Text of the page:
When the phone rings and someone stumbles over my name or mispronounces it completely, I usually hang up. My name is Thespine, pronounced Thes-peen. In Greek it is a very common name. It is pronounced exactly the way it is spelled, but the average Joe on the street seems to have a hard time with saying ‘Thespine.’ I don’t know why—it is only one more syllable than “Joe.”
My husband’s name is Pradeep, pronounced Prah-deep, just the way it is spelled. For some reason strangers who call on the phone never seem to get that right, either. He gets “Pray-deep,” “Par-deep,” and “Par-depp” all too frequently. Pradeep came from India to the US thirty-some years ago. In India, ‘Pradeep’ is a fairly common name, but every Tom, Dick and Harry that has something to sell over the phone in the US has problems pronouncing it.
Pradeep and I met at a party when we were in graduate school 30 years ago. We talked, laughed, and met each other’s friends. But I didn’t quite catch his name…
We planned to meet for dinner the next night but no one had a pen or paper so we had to memorize each other’s phone number. It occurred to me that I’d better get his name, too, but it was difficult enough just to remember that phone number.
He called the next afternoon. He said “This is Pradeep.”
I said to myself “Parakeet? Did he say ‘parakeet?’” But instead I said “Hi! This is Thespine. I’m glad you called!”
Five years later we got married. By then I had figured out what his name was and he had learned mine.
Then a few years after that, we found ourselves trying to name our first child. Uh oh.
We wanted a Greek name, we wanted a Hindi name. But most importantly we wanted a name that people could pronounce. Fortunately for us, Alexander the Great had sailed to India three thousand years earlier and many of the Greeks fell in love with the country and chose to stay, intermarrying with Indians and producing a slew of Indo-Greek names from which to choose.
Pradeep’s mother went to the astrologer in India, who told her what letters or sounds (also called ‘digraphs’ or ‘diphthongs’) are most auspicious for a Hindu name. Traditionally, Greek names are Biblical. It took us a while; we only had nine months to find a name that wouldn’t offend either side of the family.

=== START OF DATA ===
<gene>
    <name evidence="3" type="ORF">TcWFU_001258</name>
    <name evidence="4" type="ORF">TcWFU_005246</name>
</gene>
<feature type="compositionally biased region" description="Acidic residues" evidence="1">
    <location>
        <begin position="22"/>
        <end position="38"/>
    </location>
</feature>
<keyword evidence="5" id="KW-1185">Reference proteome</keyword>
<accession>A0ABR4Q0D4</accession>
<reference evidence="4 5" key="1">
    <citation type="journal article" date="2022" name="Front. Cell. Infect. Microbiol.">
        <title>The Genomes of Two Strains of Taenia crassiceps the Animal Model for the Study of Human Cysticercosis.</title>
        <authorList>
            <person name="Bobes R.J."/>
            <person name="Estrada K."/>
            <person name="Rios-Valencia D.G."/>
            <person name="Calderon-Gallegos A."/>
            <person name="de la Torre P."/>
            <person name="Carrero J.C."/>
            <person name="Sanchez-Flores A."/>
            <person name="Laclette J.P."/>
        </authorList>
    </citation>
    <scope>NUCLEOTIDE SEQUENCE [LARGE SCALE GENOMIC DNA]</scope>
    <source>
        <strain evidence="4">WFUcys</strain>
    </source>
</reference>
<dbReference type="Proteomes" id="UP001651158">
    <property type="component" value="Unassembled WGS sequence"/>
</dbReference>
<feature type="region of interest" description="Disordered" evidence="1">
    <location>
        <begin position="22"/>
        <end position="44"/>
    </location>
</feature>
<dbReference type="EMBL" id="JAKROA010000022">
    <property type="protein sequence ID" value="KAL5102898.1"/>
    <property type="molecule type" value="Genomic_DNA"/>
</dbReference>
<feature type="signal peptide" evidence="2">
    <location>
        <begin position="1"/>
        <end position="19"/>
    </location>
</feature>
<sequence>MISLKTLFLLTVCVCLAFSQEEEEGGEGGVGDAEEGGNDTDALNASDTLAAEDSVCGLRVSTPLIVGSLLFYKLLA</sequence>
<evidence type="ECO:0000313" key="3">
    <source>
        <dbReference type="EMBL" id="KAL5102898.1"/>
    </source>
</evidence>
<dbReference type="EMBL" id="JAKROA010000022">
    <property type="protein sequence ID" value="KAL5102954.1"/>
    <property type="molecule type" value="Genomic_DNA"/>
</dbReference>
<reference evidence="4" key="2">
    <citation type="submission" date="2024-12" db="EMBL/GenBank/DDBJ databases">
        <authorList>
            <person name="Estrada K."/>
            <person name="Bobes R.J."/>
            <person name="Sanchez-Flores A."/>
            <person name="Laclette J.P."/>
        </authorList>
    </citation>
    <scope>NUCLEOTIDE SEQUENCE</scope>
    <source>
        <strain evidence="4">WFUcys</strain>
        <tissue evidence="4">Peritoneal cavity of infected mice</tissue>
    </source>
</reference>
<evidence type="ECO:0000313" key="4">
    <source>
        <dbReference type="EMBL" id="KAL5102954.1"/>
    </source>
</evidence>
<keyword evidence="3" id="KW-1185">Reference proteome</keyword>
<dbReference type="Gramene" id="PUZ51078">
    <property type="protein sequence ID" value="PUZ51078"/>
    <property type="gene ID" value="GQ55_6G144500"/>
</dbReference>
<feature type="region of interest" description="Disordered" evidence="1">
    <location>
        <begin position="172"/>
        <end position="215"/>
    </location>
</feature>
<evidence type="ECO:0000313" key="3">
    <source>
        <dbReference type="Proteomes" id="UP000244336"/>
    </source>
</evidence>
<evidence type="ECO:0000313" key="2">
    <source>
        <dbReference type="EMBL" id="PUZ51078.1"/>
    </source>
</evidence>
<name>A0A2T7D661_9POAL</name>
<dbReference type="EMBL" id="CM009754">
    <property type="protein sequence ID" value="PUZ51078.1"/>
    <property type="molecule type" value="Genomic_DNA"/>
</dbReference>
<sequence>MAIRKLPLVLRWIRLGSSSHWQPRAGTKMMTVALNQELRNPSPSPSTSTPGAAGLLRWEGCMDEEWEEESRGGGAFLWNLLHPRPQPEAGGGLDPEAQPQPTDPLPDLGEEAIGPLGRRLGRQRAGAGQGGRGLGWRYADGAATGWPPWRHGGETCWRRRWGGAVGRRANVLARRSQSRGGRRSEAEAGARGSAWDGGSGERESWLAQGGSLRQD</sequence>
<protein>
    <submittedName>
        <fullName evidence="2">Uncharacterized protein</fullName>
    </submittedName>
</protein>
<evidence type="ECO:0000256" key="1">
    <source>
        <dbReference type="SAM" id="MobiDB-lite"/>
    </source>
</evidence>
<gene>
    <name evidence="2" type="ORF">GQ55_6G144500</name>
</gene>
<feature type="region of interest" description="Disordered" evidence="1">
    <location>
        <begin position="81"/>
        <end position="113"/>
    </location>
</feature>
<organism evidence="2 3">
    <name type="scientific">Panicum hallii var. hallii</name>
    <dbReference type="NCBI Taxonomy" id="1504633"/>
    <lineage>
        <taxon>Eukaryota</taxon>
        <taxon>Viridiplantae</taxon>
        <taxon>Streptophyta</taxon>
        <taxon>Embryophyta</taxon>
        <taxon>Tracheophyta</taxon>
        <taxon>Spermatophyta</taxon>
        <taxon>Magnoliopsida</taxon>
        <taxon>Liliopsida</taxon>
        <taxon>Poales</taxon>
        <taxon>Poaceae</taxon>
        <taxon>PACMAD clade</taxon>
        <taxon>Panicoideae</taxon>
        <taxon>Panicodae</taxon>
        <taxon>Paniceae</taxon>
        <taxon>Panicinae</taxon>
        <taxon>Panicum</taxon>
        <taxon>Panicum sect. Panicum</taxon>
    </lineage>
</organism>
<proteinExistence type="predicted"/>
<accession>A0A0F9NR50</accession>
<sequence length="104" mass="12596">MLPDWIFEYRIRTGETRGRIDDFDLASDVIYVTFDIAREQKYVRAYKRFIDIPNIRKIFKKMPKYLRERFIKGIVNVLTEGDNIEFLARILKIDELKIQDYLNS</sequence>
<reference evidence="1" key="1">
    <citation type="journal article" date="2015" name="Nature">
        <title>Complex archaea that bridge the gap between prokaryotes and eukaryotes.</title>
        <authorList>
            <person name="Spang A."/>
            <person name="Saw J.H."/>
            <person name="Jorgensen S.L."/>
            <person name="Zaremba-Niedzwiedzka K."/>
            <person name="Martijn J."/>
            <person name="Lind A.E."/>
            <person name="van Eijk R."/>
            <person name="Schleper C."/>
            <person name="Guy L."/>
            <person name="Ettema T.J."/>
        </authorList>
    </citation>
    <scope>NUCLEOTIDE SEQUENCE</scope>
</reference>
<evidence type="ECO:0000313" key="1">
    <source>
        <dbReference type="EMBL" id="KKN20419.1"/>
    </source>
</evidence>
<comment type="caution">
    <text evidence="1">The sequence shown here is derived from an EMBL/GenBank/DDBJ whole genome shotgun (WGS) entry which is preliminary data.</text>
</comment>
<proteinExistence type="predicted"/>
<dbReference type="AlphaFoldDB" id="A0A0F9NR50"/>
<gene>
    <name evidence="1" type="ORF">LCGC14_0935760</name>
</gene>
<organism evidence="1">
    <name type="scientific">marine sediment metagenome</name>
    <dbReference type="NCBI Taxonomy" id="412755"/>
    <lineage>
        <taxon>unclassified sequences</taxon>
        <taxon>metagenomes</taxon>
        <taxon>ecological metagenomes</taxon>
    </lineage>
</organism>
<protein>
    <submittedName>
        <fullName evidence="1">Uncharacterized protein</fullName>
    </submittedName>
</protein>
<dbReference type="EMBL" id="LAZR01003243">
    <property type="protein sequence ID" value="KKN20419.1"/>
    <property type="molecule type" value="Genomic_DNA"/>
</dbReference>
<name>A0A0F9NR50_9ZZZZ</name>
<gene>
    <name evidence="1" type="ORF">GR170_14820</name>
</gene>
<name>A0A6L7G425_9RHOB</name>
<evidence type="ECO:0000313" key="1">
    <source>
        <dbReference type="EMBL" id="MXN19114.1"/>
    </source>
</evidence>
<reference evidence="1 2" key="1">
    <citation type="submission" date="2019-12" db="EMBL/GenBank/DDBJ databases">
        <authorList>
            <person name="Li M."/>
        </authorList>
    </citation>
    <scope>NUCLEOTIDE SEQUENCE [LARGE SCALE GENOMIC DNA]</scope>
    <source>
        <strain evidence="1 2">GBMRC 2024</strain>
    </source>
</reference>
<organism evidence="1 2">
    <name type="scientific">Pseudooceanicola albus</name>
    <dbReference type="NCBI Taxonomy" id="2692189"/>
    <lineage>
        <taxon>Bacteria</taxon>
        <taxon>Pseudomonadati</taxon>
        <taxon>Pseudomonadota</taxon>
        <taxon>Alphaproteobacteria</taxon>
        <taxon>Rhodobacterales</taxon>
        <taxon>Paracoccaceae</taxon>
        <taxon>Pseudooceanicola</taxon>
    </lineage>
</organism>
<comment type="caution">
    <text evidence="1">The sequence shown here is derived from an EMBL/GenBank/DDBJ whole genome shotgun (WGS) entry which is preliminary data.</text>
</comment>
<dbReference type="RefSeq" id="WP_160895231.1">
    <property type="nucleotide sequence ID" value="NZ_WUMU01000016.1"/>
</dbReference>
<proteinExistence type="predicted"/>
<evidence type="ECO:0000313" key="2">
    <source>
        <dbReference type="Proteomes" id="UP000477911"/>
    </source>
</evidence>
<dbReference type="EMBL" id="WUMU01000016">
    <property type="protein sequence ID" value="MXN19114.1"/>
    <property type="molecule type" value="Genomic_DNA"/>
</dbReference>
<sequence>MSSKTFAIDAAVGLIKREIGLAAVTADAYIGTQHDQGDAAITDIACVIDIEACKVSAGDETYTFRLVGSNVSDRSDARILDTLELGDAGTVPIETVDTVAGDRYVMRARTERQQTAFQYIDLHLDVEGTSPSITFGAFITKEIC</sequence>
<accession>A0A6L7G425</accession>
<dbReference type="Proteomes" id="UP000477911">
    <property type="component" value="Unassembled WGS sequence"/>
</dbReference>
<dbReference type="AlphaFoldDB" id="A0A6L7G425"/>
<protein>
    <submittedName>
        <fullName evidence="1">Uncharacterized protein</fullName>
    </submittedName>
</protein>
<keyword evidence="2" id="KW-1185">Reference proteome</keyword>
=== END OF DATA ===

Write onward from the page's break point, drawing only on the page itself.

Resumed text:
We chose Nathan. In the Bible, Nathan was a court prophet who lived in the time of King David. In Hebrew Nathan means “gift from God.” Fortunately for us, there is a Hindu God named Nath, and Nathan in Hindi means “from the God Nath.” But most fortunately for us and for the sake of family harmony, the ‘n’ sound was on the list of auspicious sounds for names.
Plus, our son could go buy stickers with his name on them at any drugstore—something neither of his parents could ever do.
Then came the second child.
In Greek culture, children are named after their father’s parents, then their mother’s parents. Again history was on our side. We named our second son Alexander, both after my father and after Alexander the Great, who had invaded India in 326 BC and stayed there. Alexander in Hindi is Secunder. But we just call him Alex. He can buy plastic license plates for his bike off a rack very easily—something neither of his parents could ever do.
We were pretty much out of workable boys’ names by that time—there were only one or two left. So when our baby girl showed up, we had to start a whole new search.
By that time we were experts at choosing names. Plus, this one was a cinch: we named her Nina. In Hindi Neena means “little girl” and Nina was a Russian saint in the Orthodox Church, so we were covered.